Posted by: structureofnews | September 21, 2011

One Size Fits…

The Boston Globe unveiled a new site about a week ago that has designers – and probably not a few editors and publishers as well – buzzing.   The site features ‘responsive design‘ – which in layman’s terms means it dynamically adapts to the size and capabilities of the screen it’s being viewed on.  Check it out.  Open the site on your browser and resize the window.  Try it on your phone.  It’s pretty cool.

But beyond cool – and a vast improvement on the current online reading experience – responsive design has lots of other value too.  For resource-tight news organizations faced with growing developer bills as ever-more platforms proliferate, it’s a potential godsend.  iPads, iPhones, Android phones, Blackberries… customizing layout and design for each adds up pretty quickly.  The allure of responsive design is that it simplifies that process, cutting costs and letting news organizations focus instead on content.  As Treesaver, a design firm that also promotes responsive design, notes on its site: “Create once, publish everywhere.”

Sounds great – and there’s certainly a lot to recommend the technology, not least the fact that publishers can get better laid-out and better designed content out to many more platforms much more quickly.  (Apparently the Boston Globe site even works on a Nintendo DS!) Too many news organizations have ugly or crammed sites for mobile devices, and this promises to improve those reading experiences quickly.

But it’s important to remember that a nice display isn’t all that matters; it’s understanding audiences and their needs at various times of the day, on various devices, as well as the strengths and weaknesses of each type of platform.  The danger otherwise is to fall into the “platform-agnostic“‘ trap, where the emphasis is purely on making content without regard to on what audiences might do with it, or how each media can best showcase specific types of content.

For example, newspaper designer Mario Garcia has suggested different “editions” of a newspaper’s iPad app – one for the morning, when readers might want a quick update, one at lunchtime, where they may be more interested in a visually-rich photo-driven experience, and yet another in the evening when people have more time to read.  Whether those categories are exactly the right ones or not, it’s certainly true that people approach information very differently when they’re on different devices, and when they’re at different points in their day.

How important are quick updates to someone on the move with their Blackberry vs. video to a late-night browser on an iPad?  How reasonable is it to expect someone to dive into a database visualization on a phone vs. on a desktop?  Each platform performs different functions at different times in the day.

That said, you can’t customize down to every customer and every possible use they might have – no one has that kind of resources.  (And, as we discussed with Mario when I was at the South China Morning Post, someone’s lunchtime edition in Hong Kong would be another reader’s midnight experience in New York.)  Which points, again, to the importance of focus – you need a clear idea of your audience, its needs and its habits.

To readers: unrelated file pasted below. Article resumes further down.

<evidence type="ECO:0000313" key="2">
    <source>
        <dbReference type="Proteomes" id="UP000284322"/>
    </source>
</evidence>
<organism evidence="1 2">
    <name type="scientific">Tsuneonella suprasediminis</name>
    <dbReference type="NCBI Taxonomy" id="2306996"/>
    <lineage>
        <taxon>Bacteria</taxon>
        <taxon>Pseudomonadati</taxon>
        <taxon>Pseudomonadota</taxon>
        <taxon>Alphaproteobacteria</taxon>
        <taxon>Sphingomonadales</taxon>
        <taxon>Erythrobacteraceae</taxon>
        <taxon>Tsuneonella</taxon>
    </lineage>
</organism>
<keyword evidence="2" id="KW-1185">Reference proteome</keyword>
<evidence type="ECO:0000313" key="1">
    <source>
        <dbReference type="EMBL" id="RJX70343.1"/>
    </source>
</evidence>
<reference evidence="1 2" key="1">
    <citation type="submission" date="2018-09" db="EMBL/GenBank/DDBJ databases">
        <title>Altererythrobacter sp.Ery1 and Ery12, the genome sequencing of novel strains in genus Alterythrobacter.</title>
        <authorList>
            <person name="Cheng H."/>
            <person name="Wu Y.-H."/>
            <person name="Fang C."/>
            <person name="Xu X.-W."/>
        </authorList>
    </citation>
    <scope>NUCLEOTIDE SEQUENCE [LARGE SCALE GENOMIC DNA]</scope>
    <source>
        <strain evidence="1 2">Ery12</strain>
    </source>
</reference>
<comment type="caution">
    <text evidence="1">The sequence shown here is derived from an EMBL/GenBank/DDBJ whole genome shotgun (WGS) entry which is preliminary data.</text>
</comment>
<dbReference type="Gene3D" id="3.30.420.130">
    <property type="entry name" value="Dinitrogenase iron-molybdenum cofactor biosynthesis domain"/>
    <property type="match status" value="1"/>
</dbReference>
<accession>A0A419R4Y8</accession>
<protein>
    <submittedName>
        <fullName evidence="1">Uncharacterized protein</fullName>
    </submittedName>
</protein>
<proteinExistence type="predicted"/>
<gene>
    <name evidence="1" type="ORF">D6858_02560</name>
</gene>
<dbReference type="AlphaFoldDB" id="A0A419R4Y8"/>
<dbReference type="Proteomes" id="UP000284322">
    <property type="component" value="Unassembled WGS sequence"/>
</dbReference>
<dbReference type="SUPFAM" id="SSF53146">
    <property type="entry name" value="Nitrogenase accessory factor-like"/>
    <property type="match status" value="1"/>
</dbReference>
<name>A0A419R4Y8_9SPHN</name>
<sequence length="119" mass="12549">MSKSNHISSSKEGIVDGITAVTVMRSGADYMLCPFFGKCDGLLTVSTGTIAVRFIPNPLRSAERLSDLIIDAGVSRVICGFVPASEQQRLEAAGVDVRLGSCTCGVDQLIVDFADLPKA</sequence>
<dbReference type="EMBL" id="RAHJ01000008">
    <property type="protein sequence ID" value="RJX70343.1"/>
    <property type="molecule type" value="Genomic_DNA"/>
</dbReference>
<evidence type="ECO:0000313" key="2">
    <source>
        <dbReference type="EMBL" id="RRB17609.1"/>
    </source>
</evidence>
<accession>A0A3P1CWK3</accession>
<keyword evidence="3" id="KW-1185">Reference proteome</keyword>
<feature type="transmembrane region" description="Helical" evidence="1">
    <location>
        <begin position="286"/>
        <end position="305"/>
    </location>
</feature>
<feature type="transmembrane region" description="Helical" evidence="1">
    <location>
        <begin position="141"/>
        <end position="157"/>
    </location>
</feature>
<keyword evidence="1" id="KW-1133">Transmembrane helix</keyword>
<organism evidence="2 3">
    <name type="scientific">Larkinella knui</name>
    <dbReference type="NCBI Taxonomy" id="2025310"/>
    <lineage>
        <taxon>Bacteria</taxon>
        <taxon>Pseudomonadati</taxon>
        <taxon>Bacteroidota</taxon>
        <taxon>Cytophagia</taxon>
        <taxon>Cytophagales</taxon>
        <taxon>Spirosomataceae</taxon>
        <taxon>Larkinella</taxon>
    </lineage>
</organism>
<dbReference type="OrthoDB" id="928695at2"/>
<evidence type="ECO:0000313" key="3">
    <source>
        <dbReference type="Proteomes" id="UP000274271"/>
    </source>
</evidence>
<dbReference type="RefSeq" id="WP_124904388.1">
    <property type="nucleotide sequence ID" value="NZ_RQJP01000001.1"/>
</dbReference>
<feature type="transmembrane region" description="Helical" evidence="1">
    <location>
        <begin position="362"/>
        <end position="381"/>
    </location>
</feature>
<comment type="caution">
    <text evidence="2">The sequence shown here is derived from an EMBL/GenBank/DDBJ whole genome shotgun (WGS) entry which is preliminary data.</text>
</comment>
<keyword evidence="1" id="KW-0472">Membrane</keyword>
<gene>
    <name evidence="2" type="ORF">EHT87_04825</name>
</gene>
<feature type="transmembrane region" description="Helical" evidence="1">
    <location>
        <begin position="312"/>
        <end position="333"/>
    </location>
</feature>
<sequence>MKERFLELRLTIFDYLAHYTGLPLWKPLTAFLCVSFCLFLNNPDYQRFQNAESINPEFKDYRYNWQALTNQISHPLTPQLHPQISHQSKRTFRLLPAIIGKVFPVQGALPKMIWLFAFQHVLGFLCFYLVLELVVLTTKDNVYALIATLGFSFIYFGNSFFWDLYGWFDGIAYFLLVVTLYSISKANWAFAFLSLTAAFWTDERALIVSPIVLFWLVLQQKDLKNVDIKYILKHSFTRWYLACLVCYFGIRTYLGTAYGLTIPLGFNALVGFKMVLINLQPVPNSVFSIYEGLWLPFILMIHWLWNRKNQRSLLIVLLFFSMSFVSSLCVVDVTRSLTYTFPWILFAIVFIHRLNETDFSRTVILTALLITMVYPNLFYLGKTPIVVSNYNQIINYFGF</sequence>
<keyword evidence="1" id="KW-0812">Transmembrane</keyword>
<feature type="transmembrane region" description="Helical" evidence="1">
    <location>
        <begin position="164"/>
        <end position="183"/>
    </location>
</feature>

Being able to get a well laid-out site to them on multiple platforms is great – but understanding what they want is just as important.


  1. Reg,

    The Globe did a good job on its new design. What’s also evident is that, if you look under the hood at the codebase, there was a lot of attention paid to the tedious details for making the thing bomb proof. You get a sense that things might fail in certain browsers, javascript turned off for example, but are able to fail gracefully.

    Something else to consider is that although responsive design is most often looked at as a means of sizing down to smaller screen resolution, it also allows for some interesting capabilities when sizing up. Things such as multi-column copy blocks for better layout and line-length readability. Here’s an example:

    Mario Garcia has a valid point about the concept of editions, but at least a partial solution to the out-of-area time base can be gotten around with conditionals based on the user’s IP address as a locale identifier. On the other hand, does it matter? If someone in Denver decides to read the Gulf News in Dubai, it’s going to be fairly obvious that there’s a difference in time zones.

    A more tricky problem, at least it seems to me, is what Gawker Media ran into when it did it’s last redesign. At that time, Nick Denton noted that he wanted to get away from strict adherence to the weblog reverse-chronology format, and a really important story should maintain prominence instead of being buried in the queue. But if you do that, you create another issue in the sense of what needs to trigger the replacement for the prominent story.


    • Perry, thanks – good thoughts and interesting link. Mario’s point isn’t so much that there needs to be different editions for different times of the day, but more that people do have different information needs based on time, location, and type of device (leaving aside individuality as well, of course). Obviously trying to customize everyone’s reading experience isn’t possible – at least right now. But one assumes that readers using a tablet at night have different types of news needs from someone reading on a mobile at mid-morning, and that it’s more than a display issue to get them what they need – it’s more separate flows of content for two types of devices. Having said that, responsive design is clearly a huge step forward in being able to deliver that content, whatever it turns out to be. Best, Reg

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